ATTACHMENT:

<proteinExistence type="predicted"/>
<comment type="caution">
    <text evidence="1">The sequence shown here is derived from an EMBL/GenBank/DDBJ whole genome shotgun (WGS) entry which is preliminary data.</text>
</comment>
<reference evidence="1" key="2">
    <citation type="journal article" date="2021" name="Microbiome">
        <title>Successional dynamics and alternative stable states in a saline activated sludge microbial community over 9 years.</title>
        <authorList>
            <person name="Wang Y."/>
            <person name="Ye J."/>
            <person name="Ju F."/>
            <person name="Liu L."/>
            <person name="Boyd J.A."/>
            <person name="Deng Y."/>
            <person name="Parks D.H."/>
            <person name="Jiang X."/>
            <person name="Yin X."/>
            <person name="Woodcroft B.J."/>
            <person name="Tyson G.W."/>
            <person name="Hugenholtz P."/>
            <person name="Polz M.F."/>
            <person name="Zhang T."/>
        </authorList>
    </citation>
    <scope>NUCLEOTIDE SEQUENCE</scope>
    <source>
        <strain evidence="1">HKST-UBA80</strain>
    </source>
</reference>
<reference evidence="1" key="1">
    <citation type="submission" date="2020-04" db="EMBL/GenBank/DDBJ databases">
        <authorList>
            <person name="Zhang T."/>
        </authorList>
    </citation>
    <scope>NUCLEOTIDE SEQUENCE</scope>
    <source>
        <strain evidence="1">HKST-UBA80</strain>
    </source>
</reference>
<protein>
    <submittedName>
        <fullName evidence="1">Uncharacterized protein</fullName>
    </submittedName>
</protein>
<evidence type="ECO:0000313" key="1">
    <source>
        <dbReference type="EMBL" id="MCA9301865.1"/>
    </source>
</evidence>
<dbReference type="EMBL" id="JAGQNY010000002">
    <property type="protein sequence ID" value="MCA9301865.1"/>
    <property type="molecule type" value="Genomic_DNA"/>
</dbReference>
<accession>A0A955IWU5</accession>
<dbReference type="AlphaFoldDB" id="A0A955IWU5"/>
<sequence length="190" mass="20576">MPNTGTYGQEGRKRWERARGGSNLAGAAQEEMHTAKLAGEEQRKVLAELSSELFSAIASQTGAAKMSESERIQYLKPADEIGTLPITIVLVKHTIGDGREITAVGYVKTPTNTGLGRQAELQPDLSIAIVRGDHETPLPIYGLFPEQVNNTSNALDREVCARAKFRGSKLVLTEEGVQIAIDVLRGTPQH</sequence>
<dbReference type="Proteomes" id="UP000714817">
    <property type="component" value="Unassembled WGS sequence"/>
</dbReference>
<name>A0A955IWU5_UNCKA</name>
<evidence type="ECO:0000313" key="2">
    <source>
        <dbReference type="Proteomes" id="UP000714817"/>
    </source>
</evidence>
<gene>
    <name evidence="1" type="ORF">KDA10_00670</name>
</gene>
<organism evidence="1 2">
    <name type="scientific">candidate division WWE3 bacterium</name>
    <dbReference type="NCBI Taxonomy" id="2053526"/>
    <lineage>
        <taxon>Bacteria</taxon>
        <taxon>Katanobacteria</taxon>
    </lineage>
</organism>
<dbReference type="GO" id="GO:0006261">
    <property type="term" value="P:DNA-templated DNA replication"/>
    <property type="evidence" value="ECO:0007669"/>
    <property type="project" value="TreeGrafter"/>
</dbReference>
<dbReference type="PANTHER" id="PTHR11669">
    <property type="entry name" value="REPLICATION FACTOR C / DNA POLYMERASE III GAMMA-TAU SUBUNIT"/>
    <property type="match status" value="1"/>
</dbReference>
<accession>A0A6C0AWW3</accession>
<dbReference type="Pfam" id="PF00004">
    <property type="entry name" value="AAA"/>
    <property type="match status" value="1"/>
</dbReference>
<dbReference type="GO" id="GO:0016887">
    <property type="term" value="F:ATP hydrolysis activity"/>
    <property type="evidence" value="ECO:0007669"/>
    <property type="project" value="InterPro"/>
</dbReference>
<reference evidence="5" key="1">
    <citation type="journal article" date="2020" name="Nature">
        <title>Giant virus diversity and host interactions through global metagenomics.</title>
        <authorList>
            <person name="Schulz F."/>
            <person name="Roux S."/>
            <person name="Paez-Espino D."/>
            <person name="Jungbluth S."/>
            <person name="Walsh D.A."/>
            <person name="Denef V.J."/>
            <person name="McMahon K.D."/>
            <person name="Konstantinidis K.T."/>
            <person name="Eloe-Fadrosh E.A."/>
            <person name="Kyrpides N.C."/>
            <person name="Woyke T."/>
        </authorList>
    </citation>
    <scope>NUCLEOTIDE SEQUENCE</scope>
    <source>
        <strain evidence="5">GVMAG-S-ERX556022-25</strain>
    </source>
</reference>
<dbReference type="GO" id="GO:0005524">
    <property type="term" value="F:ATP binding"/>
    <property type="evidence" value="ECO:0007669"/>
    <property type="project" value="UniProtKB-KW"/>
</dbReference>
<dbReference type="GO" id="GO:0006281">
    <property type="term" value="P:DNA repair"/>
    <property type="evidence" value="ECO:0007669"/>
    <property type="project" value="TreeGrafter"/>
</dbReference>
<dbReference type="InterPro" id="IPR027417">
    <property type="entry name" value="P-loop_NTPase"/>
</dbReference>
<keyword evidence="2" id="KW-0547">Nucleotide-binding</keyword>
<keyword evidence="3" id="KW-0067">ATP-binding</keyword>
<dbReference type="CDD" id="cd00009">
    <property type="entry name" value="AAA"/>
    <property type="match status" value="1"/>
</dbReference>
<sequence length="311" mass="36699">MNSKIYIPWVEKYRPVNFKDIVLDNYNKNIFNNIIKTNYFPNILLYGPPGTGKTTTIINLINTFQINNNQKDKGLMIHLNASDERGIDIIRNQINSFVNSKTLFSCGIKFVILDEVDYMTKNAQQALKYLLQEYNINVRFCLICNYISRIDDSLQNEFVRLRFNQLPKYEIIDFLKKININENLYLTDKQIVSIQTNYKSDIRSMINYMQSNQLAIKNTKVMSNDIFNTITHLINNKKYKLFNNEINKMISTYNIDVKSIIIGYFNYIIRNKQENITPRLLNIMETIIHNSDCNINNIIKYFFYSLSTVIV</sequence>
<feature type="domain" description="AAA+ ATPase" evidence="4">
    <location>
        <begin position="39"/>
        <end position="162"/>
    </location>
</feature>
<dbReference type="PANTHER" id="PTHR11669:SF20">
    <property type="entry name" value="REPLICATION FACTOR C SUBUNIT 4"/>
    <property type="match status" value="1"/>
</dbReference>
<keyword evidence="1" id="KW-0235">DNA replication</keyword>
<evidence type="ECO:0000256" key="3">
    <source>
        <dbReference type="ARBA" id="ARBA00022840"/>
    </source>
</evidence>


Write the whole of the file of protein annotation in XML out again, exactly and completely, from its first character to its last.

<proteinExistence type="predicted"/>
<comment type="caution">
    <text evidence="1">The sequence shown here is derived from an EMBL/GenBank/DDBJ whole genome shotgun (WGS) entry which is preliminary data.</text>
</comment>
<reference evidence="1" key="2">
    <citation type="journal article" date="2021" name="Microbiome">
        <title>Successional dynamics and alternative stable states in a saline activated sludge microbial community over 9 years.</title>
        <authorList>
            <person name="Wang Y."/>
            <person name="Ye J."/>
            <person name="Ju F."/>
            <person name="Liu L."/>
            <person name="Boyd J.A."/>
            <person name="Deng Y."/>
            <person name="Parks D.H."/>
            <person name="Jiang X."/>
            <person name="Yin X."/>
            <person name="Woodcroft B.J."/>
            <person name="Tyson G.W."/>
            <person name="Hugenholtz P."/>
            <person name="Polz M.F."/>
            <person name="Zhang T."/>
        </authorList>
    </citation>
    <scope>NUCLEOTIDE SEQUENCE</scope>
    <source>
        <strain evidence="1">HKST-UBA80</strain>
    </source>
</reference>
<reference evidence="1" key="1">
    <citation type="submission" date="2020-04" db="EMBL/GenBank/DDBJ databases">
        <authorList>
            <person name="Zhang T."/>
        </authorList>
    </citation>
    <scope>NUCLEOTIDE SEQUENCE</scope>
    <source>
        <strain evidence="1">HKST-UBA80</strain>
    </source>
</reference>
<protein>
    <submittedName>
        <fullName evidence="1">Uncharacterized protein</fullName>
    </submittedName>
</protein>
<evidence type="ECO:0000313" key="1">
    <source>
        <dbReference type="EMBL" id="MCA9301865.1"/>
    </source>
</evidence>
<dbReference type="EMBL" id="JAGQNY010000002">
    <property type="protein sequence ID" value="MCA9301865.1"/>
    <property type="molecule type" value="Genomic_DNA"/>
</dbReference>
<accession>A0A955IWU5</accession>
<dbReference type="AlphaFoldDB" id="A0A955IWU5"/>
<sequence length="190" mass="20576">MPNTGTYGQEGRKRWERARGGSNLAGAAQEEMHTAKLAGEEQRKVLAELSSELFSAIASQTGAAKMSESERIQYLKPADEIGTLPITIVLVKHTIGDGREITAVGYVKTPTNTGLGRQAELQPDLSIAIVRGDHETPLPIYGLFPEQVNNTSNALDREVCARAKFRGSKLVLTEEGVQIAIDVLRGTPQH</sequence>
<dbReference type="Proteomes" id="UP000714817">
    <property type="component" value="Unassembled WGS sequence"/>
</dbReference>
<name>A0A955IWU5_UNCKA</name>
<evidence type="ECO:0000313" key="2">
    <source>
        <dbReference type="Proteomes" id="UP000714817"/>
    </source>
</evidence>
<gene>
    <name evidence="1" type="ORF">KDA10_00670</name>
</gene>
<organism evidence="1 2">
    <name type="scientific">candidate division WWE3 bacterium</name>
    <dbReference type="NCBI Taxonomy" id="2053526"/>
    <lineage>
        <taxon>Bacteria</taxon>
        <taxon>Katanobacteria</taxon>
    </lineage>
</organism>
<dbReference type="GO" id="GO:0006261">
    <property type="term" value="P:DNA-templated DNA replication"/>
    <property type="evidence" value="ECO:0007669"/>
    <property type="project" value="TreeGrafter"/>
</dbReference>
<dbReference type="PANTHER" id="PTHR11669">
    <property type="entry name" value="REPLICATION FACTOR C / DNA POLYMERASE III GAMMA-TAU SUBUNIT"/>
    <property type="match status" value="1"/>
</dbReference>
<accession>A0A6C0AWW3</accession>
<dbReference type="Pfam" id="PF00004">
    <property type="entry name" value="AAA"/>
    <property type="match status" value="1"/>
</dbReference>
<dbReference type="GO" id="GO:0016887">
    <property type="term" value="F:ATP hydrolysis activity"/>
    <property type="evidence" value="ECO:0007669"/>
    <property type="project" value="InterPro"/>
</dbReference>
<reference evidence="5" key="1">
    <citation type="journal article" date="2020" name="Nature">
        <title>Giant virus diversity and host interactions through global metagenomics.</title>
        <authorList>
            <person name="Schulz F."/>
            <person name="Roux S."/>
            <person name="Paez-Espino D."/>
            <person name="Jungbluth S."/>
            <person name="Walsh D.A."/>
            <person name="Denef V.J."/>
            <person name="McMahon K.D."/>
            <person name="Konstantinidis K.T."/>
            <person name="Eloe-Fadrosh E.A."/>
            <person name="Kyrpides N.C."/>
            <person name="Woyke T."/>
        </authorList>
    </citation>
    <scope>NUCLEOTIDE SEQUENCE</scope>
    <source>
        <strain evidence="5">GVMAG-S-ERX556022-25</strain>
    </source>
</reference>
<dbReference type="GO" id="GO:0005524">
    <property type="term" value="F:ATP binding"/>
    <property type="evidence" value="ECO:0007669"/>
    <property type="project" value="UniProtKB-KW"/>
</dbReference>
<dbReference type="GO" id="GO:0006281">
    <property type="term" value="P:DNA repair"/>
    <property type="evidence" value="ECO:0007669"/>
    <property type="project" value="TreeGrafter"/>
</dbReference>
<dbReference type="InterPro" id="IPR027417">
    <property type="entry name" value="P-loop_NTPase"/>
</dbReference>
<keyword evidence="2" id="KW-0547">Nucleotide-binding</keyword>
<keyword evidence="3" id="KW-0067">ATP-binding</keyword>
<dbReference type="CDD" id="cd00009">
    <property type="entry name" value="AAA"/>
    <property type="match status" value="1"/>
</dbReference>
<sequence length="311" mass="36699">MNSKIYIPWVEKYRPVNFKDIVLDNYNKNIFNNIIKTNYFPNILLYGPPGTGKTTTIINLINTFQINNNQKDKGLMIHLNASDERGIDIIRNQINSFVNSKTLFSCGIKFVILDEVDYMTKNAQQALKYLLQEYNINVRFCLICNYISRIDDSLQNEFVRLRFNQLPKYEIIDFLKKININENLYLTDKQIVSIQTNYKSDIRSMINYMQSNQLAIKNTKVMSNDIFNTITHLINNKKYKLFNNEINKMISTYNIDVKSIIIGYFNYIIRNKQENITPRLLNIMETIIHNSDCNINNIIKYFFYSLSTVIV</sequence>
<feature type="domain" description="AAA+ ATPase" evidence="4">
    <location>
        <begin position="39"/>
        <end position="162"/>
    </location>
</feature>
<dbReference type="PANTHER" id="PTHR11669:SF20">
    <property type="entry name" value="REPLICATION FACTOR C SUBUNIT 4"/>
    <property type="match status" value="1"/>
</dbReference>
<keyword evidence="1" id="KW-0235">DNA replication</keyword>
<evidence type="ECO:0000256" key="3">
    <source>
        <dbReference type="ARBA" id="ARBA00022840"/>
    </source>
</evidence>